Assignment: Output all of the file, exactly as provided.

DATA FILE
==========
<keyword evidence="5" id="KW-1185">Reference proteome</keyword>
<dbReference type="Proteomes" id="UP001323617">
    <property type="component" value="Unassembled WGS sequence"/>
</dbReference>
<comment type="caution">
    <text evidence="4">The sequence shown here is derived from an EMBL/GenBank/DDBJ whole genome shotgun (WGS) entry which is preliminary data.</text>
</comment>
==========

<keyword evidence="5" id="KW-1185">Reference proteome</keyword>
<dbReference type="Proteomes" id="UP001323617">
    <property type="component" value="Unassembled WGS sequence"/>
</dbReference>
<comment type="caution">
    <text evidence="4">The sequence shown here is derived from an EMBL/GenBank/DDBJ whole genome shotgun (WGS) entry which is preliminary data.</text>
</comment>